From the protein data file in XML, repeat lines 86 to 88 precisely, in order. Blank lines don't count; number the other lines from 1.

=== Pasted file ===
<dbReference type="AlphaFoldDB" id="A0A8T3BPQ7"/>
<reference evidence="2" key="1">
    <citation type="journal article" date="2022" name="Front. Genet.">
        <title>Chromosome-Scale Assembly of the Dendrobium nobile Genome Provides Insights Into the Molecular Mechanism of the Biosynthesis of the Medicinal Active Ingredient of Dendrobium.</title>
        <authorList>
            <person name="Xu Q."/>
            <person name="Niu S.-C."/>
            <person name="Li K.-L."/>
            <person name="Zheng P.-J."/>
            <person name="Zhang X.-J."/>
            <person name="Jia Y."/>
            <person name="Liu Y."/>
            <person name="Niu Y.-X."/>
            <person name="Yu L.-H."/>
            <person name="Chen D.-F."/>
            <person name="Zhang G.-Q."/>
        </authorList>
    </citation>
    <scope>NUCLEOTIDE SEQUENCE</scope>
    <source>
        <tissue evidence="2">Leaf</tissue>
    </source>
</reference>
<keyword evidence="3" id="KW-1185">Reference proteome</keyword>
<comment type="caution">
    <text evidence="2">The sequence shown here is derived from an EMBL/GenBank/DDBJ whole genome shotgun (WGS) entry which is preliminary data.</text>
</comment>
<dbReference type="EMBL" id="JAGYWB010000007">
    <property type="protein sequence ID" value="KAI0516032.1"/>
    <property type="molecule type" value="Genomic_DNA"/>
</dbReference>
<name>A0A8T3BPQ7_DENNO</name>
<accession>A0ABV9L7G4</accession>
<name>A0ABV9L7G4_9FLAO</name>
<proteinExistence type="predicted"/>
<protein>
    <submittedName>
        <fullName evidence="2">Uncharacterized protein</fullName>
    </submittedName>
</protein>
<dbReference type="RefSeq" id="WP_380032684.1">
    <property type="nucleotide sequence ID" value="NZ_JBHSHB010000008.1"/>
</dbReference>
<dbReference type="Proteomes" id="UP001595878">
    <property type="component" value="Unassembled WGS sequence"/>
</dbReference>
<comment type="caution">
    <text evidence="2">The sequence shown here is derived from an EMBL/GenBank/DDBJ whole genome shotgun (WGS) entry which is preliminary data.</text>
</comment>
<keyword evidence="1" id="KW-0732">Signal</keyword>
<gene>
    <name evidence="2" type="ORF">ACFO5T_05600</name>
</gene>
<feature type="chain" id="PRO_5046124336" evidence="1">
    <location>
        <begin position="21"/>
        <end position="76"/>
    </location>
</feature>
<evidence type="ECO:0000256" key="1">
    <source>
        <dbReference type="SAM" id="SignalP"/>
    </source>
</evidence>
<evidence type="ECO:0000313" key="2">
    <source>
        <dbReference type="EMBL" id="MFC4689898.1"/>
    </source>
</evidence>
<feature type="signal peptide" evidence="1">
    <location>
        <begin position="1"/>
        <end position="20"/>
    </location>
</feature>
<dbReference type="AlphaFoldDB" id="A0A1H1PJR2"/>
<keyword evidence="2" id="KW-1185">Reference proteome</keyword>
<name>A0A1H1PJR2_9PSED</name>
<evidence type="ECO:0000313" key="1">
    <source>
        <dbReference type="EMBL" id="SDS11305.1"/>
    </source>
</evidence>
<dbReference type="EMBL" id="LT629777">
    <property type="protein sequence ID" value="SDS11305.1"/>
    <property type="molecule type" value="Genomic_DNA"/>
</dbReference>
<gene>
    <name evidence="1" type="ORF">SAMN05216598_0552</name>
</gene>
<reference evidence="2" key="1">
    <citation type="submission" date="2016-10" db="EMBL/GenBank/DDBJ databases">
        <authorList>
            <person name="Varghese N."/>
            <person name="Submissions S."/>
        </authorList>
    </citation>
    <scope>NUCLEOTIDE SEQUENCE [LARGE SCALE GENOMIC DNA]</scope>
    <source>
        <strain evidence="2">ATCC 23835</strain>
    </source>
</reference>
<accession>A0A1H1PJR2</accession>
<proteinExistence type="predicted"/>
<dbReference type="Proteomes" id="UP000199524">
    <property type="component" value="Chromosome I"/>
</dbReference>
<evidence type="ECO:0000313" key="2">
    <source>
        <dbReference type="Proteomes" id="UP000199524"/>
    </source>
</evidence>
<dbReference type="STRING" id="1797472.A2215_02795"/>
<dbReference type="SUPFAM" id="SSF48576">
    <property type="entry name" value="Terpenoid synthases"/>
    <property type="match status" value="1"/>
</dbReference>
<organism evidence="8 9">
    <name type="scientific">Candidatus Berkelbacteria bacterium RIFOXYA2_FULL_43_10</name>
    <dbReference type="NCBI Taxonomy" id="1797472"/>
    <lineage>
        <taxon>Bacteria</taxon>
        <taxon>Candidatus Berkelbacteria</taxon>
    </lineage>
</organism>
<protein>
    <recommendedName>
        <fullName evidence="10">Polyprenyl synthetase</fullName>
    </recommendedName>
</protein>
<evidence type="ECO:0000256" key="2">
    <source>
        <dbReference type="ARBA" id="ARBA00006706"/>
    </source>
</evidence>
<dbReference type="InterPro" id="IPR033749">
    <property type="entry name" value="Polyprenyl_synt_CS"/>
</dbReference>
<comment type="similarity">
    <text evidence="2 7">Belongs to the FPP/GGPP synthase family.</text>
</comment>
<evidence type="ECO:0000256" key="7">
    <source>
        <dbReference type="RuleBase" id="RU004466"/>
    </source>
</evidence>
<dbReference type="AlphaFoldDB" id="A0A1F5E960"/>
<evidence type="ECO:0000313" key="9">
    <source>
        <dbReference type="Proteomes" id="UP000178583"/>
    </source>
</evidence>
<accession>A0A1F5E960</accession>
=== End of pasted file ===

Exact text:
    <property type="molecule type" value="Genomic_DNA"/>
</dbReference>
<gene>